CP#1’s Girl Scout troop is working towards their commerce badge. To make it fun, the troop leaders organized a trip to Wilbur’s Chocolates in Freeport, where the girls would spend the afternoon learning about chocolate and how it’s made. MP, who is never one to turn down an opportunity for chocolate samples, decided to tag along.

Wilbur’s, which is located in an orange farmhouse on Route 1 called “The Pumpkin House,” has been in business since 1983. According to our tour guide, Tom and Catherine Wilbur started out with a retail store. Soon after, Tom began experimenting with chocolate making. The pair eventually made the decision to make and sell their own confections. The first chocolate Tom Wilbur developed is the iconic Wilbur’s moose, which is still sold at their shops today.


Our patient tour guide for the afternoon.

After learning about the business, our guide showed the girls a cacao bean and explained that it came from a tropical, evergreen tree that grows in South America. The seeds from the cacao bean are used to make cocoa butter, cocoa powder and chocolate.


Cellophane-wrapped chocolate pops for Easter.


Trays of fudge ready to be cut and packaged.


The troop was interested in the lesson, but  were anxious to try making their own chocolate covered marshmallow and graham cracker treats. We followed our guide to the factory, which is filled with candy making supplies, old-fashioned chocolate molds, and a conveyor belt for chocolate making. All of us were asked to wash hands and put on hairnets. If ever there was an “I Love Lucy” moment, this was it.



Our guide turned on the conveyor and gave each of us a graham cracker and heart-shaped marshmallow. We painted the graham crackers with a bit of chocolate, placed the pairing on the belt and let the conveyor drip dark chocolate over the whole treat. Next, we took turns decorating our treats with colorful sprinkles.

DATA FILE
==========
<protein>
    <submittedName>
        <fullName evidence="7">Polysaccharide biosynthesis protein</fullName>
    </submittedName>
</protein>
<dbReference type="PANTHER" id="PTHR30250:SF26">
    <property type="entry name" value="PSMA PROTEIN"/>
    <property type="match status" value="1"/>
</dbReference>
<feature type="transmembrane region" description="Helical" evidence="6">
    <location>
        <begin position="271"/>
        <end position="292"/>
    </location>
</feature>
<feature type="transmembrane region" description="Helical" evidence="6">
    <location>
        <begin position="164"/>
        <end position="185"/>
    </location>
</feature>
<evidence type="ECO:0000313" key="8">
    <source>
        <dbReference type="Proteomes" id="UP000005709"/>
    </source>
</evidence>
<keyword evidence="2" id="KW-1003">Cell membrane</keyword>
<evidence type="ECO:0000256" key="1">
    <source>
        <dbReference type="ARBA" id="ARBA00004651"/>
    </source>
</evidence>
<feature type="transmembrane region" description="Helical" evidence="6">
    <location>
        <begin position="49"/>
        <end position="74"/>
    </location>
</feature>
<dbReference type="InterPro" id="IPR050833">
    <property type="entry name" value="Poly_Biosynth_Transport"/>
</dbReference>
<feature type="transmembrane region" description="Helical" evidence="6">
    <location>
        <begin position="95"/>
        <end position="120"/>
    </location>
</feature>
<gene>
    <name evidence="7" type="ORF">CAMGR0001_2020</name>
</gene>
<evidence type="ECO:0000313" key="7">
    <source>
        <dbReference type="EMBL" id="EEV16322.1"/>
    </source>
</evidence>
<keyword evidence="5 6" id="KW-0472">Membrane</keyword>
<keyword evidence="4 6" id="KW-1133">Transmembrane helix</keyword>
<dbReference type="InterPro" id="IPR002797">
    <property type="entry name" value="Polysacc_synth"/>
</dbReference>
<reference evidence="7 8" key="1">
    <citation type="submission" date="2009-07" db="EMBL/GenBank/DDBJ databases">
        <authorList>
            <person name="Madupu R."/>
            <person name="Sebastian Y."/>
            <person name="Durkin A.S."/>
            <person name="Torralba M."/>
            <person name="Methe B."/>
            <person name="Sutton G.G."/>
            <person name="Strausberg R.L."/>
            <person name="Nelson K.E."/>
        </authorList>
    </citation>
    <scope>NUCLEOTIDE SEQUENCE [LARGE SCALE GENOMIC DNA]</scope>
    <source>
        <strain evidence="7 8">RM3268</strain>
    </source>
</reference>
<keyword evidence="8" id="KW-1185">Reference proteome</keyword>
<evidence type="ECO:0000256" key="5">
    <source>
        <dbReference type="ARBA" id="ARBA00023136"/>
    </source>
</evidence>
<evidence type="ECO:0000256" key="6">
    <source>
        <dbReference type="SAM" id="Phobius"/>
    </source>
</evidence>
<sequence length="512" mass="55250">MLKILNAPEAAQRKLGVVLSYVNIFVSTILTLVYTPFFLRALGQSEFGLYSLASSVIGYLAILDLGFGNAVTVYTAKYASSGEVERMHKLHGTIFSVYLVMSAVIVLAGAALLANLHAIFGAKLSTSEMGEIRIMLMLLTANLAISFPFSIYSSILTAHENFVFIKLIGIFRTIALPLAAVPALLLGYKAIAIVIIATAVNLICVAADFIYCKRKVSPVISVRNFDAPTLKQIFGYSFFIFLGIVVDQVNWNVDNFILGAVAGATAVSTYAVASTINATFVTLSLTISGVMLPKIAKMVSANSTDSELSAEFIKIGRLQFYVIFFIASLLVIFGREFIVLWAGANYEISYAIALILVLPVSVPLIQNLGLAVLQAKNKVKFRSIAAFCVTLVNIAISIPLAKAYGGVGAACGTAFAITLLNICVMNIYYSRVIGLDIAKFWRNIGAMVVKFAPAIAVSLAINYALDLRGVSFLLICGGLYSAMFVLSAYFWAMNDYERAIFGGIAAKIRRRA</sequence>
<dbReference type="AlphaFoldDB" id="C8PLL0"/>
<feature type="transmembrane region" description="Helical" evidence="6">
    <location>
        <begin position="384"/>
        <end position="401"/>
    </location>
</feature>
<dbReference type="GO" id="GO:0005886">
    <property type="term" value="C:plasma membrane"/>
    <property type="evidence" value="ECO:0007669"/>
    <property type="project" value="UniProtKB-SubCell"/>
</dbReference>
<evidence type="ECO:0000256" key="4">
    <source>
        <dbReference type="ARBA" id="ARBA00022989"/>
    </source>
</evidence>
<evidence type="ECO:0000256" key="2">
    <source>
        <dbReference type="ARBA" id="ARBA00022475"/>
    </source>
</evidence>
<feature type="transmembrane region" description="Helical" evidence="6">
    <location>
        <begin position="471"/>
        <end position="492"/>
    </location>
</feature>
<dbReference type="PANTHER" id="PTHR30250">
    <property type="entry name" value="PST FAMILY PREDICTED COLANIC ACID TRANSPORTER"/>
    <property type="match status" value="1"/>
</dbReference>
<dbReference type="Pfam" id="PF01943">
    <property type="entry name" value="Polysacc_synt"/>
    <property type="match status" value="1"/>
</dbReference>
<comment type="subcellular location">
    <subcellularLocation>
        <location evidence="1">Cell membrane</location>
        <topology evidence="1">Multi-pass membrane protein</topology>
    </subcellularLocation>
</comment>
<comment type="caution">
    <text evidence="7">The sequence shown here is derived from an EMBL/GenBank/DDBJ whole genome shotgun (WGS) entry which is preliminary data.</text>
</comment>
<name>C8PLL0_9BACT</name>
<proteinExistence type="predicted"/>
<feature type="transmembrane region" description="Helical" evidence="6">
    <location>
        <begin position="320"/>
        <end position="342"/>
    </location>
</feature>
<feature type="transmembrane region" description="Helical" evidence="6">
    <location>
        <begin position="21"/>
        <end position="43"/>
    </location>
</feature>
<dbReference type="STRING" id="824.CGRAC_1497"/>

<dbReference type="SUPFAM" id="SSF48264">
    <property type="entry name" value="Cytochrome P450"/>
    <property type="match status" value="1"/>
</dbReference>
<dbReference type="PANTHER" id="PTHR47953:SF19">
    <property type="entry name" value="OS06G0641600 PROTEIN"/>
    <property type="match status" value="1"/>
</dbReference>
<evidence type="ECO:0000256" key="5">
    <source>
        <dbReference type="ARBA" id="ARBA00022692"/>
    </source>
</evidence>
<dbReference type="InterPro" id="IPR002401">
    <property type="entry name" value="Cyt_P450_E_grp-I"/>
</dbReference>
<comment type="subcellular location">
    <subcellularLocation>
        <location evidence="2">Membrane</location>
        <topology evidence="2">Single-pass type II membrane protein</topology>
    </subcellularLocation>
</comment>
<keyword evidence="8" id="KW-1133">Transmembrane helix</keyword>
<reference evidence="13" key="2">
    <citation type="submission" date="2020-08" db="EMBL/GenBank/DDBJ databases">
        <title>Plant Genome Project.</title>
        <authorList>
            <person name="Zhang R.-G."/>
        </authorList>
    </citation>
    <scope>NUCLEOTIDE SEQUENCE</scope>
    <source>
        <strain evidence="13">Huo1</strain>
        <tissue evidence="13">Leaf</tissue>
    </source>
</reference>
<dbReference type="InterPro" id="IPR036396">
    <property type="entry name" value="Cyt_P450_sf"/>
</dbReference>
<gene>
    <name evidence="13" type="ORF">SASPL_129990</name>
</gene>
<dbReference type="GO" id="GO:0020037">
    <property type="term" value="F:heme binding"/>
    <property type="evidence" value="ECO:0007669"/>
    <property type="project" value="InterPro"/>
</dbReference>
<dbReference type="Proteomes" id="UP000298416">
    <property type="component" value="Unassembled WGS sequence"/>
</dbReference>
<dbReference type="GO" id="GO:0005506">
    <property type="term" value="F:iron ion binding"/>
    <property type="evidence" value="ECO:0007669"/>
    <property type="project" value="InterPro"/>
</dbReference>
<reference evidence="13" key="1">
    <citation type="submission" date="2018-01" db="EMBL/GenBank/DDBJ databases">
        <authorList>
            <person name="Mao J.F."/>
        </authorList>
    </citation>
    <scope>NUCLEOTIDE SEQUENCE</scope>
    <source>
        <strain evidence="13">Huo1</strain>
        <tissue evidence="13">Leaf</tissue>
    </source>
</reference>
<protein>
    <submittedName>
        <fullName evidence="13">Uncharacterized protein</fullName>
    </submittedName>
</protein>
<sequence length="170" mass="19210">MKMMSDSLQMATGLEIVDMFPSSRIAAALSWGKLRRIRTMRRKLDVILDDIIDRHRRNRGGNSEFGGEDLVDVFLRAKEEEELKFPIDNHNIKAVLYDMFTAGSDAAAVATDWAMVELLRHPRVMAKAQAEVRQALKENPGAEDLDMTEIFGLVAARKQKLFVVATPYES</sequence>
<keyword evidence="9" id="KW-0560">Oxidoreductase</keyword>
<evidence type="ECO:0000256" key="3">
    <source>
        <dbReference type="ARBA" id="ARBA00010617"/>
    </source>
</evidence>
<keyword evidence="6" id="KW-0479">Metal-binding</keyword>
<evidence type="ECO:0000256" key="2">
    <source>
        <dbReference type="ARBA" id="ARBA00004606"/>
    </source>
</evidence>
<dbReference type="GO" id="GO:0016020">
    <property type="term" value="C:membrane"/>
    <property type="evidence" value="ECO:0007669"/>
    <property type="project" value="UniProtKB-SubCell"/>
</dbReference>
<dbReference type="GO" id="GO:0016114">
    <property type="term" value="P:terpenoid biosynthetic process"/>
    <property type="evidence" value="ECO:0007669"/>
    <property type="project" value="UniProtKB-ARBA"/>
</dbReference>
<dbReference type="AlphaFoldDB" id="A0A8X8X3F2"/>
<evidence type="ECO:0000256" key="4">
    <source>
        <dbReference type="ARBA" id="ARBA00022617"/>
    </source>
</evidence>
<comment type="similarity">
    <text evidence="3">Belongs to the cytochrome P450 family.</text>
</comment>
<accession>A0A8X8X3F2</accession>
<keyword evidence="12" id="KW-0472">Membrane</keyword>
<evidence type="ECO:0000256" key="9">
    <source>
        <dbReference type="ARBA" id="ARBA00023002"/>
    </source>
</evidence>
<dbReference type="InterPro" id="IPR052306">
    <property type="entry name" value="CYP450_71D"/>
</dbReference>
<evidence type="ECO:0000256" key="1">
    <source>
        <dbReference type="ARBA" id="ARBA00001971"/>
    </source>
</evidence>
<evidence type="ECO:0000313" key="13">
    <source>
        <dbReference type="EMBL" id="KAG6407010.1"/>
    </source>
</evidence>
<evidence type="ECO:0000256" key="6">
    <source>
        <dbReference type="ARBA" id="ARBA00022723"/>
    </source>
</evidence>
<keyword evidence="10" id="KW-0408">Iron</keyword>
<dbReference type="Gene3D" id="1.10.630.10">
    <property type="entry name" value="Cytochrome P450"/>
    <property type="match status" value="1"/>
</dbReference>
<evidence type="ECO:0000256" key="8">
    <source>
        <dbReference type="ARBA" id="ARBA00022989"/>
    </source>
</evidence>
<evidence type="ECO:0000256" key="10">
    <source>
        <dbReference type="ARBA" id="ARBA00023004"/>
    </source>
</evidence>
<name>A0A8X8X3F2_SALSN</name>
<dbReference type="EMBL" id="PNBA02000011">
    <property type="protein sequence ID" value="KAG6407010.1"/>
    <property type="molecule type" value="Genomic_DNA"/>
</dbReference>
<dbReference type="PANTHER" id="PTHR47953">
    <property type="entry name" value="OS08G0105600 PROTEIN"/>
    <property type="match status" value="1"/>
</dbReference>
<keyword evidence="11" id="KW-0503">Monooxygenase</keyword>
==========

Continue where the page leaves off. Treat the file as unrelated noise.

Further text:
We all had to wait a little while for our chocolates to continue down the conveyor. Our guide explained that the chocolate had to cool and dry before the girls could package their treats to bring home.


alldoneOur field trip to the chocolate shop and factory was such fun! We would definitely bring friends or family back to visit again. To tour the factory, visit Wilbur’s events page for dates and times. Just be prepared for lots of samples!

Wilbur’s Factory
174 Lower Main Street
Freeport, Maine

Our family was looking forward to visiting friends in Providence for our first children’s film festival over February break, but the weather didn’t cooperate. While Maine escaped a blizzard, Rhode Island was hit with a big snowstorm and we cancelled the trip. MP was so disappointed. She figured the kids would have to wait until next year for the experience.

Then MP received a note from Portland-based mom, Lauri Boxer-Macomber, detailing the city’s upcoming children’s film festival. The event, now in its 4th year, benefits the East End Community School, a K-5 public school in Portland. According to Lauri, one the festival’s main goals is to create lasting connections within the community through films.

portland_childrens_film_festival_logo (2015)

The entirely volunteer-run festival, which begins Wednesday, March 25th and runs through Sunday, March 29th, features everything from animated short films for little ones to documentaries for teens. Each film focuses on a different part of the world in an effort to create a global awareness for young audiences. The films will be shown at several venues around Portland, including Space Gallery, The Portland Museum of Art, and The Portland Public Library, to name a few.